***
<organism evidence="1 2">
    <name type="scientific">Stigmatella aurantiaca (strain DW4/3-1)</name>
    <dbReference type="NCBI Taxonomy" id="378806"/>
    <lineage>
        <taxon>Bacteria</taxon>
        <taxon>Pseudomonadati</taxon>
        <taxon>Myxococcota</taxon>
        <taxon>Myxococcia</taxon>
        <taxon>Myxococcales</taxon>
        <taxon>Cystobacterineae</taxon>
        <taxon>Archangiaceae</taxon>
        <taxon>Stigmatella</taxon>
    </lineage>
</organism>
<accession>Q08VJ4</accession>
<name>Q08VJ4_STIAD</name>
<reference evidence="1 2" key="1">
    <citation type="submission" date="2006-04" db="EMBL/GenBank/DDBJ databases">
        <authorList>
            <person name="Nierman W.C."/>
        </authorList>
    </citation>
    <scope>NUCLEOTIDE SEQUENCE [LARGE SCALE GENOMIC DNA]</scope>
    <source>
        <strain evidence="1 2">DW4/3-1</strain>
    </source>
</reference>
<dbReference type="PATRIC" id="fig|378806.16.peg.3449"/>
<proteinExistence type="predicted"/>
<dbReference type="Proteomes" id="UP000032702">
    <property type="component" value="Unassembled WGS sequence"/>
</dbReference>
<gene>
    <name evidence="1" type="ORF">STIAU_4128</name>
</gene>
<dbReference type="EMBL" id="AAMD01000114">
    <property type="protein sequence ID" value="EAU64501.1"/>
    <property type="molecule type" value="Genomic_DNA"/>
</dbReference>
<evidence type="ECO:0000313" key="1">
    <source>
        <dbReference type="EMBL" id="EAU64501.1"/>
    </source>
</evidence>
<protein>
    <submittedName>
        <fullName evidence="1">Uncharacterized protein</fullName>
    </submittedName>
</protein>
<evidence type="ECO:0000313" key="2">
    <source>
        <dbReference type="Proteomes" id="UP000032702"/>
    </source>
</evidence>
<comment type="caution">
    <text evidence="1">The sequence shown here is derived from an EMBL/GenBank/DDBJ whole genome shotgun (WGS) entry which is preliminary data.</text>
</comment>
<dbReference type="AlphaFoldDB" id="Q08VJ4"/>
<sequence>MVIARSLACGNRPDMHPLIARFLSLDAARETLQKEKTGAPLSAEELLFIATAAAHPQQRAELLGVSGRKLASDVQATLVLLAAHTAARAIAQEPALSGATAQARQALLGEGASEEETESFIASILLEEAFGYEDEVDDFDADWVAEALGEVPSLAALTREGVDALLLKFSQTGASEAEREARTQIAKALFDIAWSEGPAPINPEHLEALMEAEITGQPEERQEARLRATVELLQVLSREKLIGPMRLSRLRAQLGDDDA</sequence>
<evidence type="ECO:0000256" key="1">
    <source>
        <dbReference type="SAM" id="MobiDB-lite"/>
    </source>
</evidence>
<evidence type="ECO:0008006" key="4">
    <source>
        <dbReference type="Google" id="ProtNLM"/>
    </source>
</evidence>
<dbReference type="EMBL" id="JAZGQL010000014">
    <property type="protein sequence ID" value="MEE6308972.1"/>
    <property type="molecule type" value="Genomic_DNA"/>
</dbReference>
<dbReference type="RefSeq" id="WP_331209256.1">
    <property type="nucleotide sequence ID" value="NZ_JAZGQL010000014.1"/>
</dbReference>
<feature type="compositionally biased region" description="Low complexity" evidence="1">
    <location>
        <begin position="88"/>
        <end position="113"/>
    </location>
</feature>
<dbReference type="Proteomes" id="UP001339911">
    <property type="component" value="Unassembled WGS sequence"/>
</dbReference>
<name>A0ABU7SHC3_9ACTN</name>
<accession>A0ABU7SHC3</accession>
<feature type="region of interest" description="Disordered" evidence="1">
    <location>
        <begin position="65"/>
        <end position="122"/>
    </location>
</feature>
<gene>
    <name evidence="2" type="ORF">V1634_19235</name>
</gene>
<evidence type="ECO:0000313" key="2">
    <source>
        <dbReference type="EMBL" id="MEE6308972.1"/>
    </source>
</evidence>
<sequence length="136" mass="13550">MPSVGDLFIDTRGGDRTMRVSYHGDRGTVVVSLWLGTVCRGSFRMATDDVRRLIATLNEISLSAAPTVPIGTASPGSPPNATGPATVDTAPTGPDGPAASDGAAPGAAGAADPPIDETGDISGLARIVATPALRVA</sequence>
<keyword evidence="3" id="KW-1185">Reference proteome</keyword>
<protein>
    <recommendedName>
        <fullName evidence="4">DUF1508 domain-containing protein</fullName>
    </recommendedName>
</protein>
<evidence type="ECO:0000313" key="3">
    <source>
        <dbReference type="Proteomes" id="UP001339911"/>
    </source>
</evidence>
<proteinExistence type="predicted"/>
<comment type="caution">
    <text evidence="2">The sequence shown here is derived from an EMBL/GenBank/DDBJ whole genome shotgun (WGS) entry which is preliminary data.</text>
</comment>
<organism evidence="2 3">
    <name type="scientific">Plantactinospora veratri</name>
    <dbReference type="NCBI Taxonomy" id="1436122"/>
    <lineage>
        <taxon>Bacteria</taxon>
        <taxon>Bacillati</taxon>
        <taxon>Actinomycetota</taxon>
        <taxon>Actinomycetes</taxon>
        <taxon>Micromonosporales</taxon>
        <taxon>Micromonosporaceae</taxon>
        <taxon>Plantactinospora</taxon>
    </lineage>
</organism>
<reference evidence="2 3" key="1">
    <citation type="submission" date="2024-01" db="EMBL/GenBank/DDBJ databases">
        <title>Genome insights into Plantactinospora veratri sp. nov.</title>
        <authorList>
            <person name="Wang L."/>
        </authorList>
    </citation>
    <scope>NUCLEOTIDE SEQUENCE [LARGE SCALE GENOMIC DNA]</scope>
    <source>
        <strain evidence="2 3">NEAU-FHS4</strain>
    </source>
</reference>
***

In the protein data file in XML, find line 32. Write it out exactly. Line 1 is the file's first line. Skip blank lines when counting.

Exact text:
</dbReference>